restaurants and at the dining room table. I even took my computer with me when we would go on vacation so I could make sure my assignments were submitted on time. My kids saw that and shared in my experience. Today I am proud to work as the Senior Director of Programs and Quality Assurance at Erie Neighborhood House, a social service agency that promotes social justice, empowers families and educates communities in West Town and surrounding neighborhoods in Chicago. I am able to work in the same communities that I grew up in and to give back to the people who have helped me. And when I am stressed thinking about the Illinois state budget crisis and trying to think of solutions for our organization, then I have a fried bologna taco to help.
NLU Alumni Magazine
New York Times Reporter’s Tales Thrill NLU Audience When Jeffrey Gettleman told a roomful of people at National Louis University how masked gunmen blockaded his car near Fallujah, Iraq, and approached him with guns drawn, listeners could almost feel a shiver going through the audience. Gettleman, the New York Times Bureau Chief for East Africa, came to NLU in February as part of the M.S. in Written Communications program’s Pulitzer Prize Series. Joanne Koch, Ph.D., director of the program, brings in Pulitzer winners to share their wisdom with the university community; Gettleman, a native of Evanston, Illinois, won the award in 2012 for his reporting on the famine and turmoil in Somalia.
Watch the Pulitzer event at
Back in 2004, however, Gettleman had been stationed in Iraq, and that was when he had a brush with death. He was with a photographer, a translator, driver and guards when the gunmen stopped them and ordered Gettleman out of the car. “I stepped out, this guy pushed me away from everybody, lined his gun up and chambered a bullet,” Gettleman recalled. “This all happened so fast. I felt totally powerless.” Fortunately for his survival, he had slipped his U.S. passport to the female photographer, who hid it in her jeans. Gettleman thought quickly and decided to tell the gunmen he was Greek. Greece was one of the few Western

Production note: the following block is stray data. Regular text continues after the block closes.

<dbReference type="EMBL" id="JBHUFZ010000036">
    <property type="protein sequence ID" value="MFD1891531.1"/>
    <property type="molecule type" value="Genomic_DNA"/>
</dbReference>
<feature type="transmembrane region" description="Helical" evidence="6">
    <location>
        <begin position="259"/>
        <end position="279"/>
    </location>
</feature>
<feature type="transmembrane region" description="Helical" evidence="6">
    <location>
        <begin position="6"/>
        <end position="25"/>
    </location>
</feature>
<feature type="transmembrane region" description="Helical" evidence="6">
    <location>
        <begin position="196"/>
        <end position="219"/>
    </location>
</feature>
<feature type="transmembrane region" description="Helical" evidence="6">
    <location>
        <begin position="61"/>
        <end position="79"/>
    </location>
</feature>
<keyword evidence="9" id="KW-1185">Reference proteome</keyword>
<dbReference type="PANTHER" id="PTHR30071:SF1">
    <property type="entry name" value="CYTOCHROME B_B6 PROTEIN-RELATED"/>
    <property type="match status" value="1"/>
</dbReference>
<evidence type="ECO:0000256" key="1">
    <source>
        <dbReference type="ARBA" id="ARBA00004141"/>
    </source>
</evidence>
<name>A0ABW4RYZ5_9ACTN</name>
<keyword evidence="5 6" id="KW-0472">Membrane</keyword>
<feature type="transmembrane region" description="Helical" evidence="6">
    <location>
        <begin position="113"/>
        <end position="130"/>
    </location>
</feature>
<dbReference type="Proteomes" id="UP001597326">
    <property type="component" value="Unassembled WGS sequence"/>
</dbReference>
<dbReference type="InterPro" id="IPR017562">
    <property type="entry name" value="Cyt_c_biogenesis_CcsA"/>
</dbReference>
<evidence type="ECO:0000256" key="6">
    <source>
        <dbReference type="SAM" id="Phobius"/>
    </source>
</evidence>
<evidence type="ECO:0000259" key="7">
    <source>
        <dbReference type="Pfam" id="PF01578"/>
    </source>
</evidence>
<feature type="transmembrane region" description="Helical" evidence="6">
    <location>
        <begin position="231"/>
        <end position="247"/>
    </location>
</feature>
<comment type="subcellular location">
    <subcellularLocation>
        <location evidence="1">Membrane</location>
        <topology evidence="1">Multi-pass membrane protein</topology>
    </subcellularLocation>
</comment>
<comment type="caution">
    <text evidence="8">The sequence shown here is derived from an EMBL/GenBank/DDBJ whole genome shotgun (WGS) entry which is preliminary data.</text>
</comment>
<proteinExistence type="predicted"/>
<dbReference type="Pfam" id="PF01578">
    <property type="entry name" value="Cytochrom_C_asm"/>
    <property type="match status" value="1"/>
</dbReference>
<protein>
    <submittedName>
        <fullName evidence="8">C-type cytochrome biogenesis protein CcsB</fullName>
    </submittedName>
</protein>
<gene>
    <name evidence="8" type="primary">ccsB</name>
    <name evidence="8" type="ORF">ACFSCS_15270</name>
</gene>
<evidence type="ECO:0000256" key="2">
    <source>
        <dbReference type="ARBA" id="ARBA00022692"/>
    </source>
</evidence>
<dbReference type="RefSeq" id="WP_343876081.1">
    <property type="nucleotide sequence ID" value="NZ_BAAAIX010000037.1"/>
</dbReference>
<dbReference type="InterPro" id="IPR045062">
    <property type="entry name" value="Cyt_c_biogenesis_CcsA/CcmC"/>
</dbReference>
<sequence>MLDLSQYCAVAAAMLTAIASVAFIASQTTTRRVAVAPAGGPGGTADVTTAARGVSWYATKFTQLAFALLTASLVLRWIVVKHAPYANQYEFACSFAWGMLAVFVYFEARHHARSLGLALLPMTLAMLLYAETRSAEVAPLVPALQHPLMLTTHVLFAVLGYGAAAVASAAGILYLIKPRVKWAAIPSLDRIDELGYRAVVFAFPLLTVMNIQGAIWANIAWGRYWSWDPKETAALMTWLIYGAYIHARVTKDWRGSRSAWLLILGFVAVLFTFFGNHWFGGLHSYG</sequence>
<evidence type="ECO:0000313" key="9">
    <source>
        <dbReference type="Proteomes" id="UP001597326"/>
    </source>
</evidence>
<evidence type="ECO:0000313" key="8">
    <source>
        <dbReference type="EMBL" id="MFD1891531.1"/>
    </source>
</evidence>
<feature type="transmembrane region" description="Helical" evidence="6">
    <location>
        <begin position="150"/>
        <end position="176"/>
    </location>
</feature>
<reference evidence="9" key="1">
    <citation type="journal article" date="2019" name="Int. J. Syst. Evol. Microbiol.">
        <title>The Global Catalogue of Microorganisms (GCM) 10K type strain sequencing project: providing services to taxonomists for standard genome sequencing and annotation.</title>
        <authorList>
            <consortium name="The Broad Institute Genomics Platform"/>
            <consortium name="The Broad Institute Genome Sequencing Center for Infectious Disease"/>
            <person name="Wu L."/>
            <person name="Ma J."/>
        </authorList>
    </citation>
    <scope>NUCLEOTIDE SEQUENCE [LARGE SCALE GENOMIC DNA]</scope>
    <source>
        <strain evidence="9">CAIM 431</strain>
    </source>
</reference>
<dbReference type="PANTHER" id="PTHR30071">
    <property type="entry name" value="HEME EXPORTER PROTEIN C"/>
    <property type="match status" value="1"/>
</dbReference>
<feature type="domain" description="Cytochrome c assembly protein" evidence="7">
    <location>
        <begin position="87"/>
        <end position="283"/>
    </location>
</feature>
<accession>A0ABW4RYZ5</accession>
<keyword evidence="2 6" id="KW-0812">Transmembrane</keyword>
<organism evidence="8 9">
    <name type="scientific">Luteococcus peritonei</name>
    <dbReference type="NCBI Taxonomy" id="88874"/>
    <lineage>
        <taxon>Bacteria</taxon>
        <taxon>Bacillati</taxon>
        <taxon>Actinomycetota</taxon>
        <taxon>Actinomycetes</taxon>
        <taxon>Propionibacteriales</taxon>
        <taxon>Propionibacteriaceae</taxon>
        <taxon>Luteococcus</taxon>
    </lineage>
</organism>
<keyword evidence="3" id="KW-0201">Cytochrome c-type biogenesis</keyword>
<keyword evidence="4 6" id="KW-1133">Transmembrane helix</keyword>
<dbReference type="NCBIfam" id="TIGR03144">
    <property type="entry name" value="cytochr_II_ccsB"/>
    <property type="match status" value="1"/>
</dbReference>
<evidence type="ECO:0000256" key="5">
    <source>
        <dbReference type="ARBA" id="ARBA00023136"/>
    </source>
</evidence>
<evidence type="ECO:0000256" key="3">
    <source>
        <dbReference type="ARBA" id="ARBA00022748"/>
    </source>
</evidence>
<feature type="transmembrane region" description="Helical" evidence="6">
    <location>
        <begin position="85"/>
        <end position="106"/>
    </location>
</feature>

countries which was not part of the U.S.-led coalition occupying Iraq. “And they have a good soccer team. Iraqis love soccer,” he explained. He spent hours keeping up the Greek ruse, persevering through intense questioning. Finally, before dusk, the Iraqi captors decided to let them go. “When we got back to the bureau, everybody was waiting for us, hugged us and started bawling,” the journalist said. “At that moment I realized they had counted us for dead and it was like we had come back to life.” Gettleman also told of more recent coverage, when he went to Sierra Leone last summer. He visited a teenage girl who was sick with Ebola, and got frustrated that no one would put her in a vehicle and drive her to the treatment center, which was not far. When she died on the third day, he felt infuriated, depressed and regretful he hadn’t done more. Asked how he can find the emotional strength to keep covering Africa’s wars, diseases, famines, anarchy and epidemics, he reflected, “I get some weariness at times, but there are still things that really move me.” Koch responded, “Your sense of caring about the individual people just shines through everything. It’s so gratifying to know that degree of caring is still around.”
NLU Alumni Magazine
Experience Learning Builds and Showcases Talent
The Creative Slam included karaoke-style singing performances (top), a poetry reading (middle) and an improv comedy performance where P.A.C.E. students and staff rotated in and out of a scene (bottom).
By Nicholas A. Love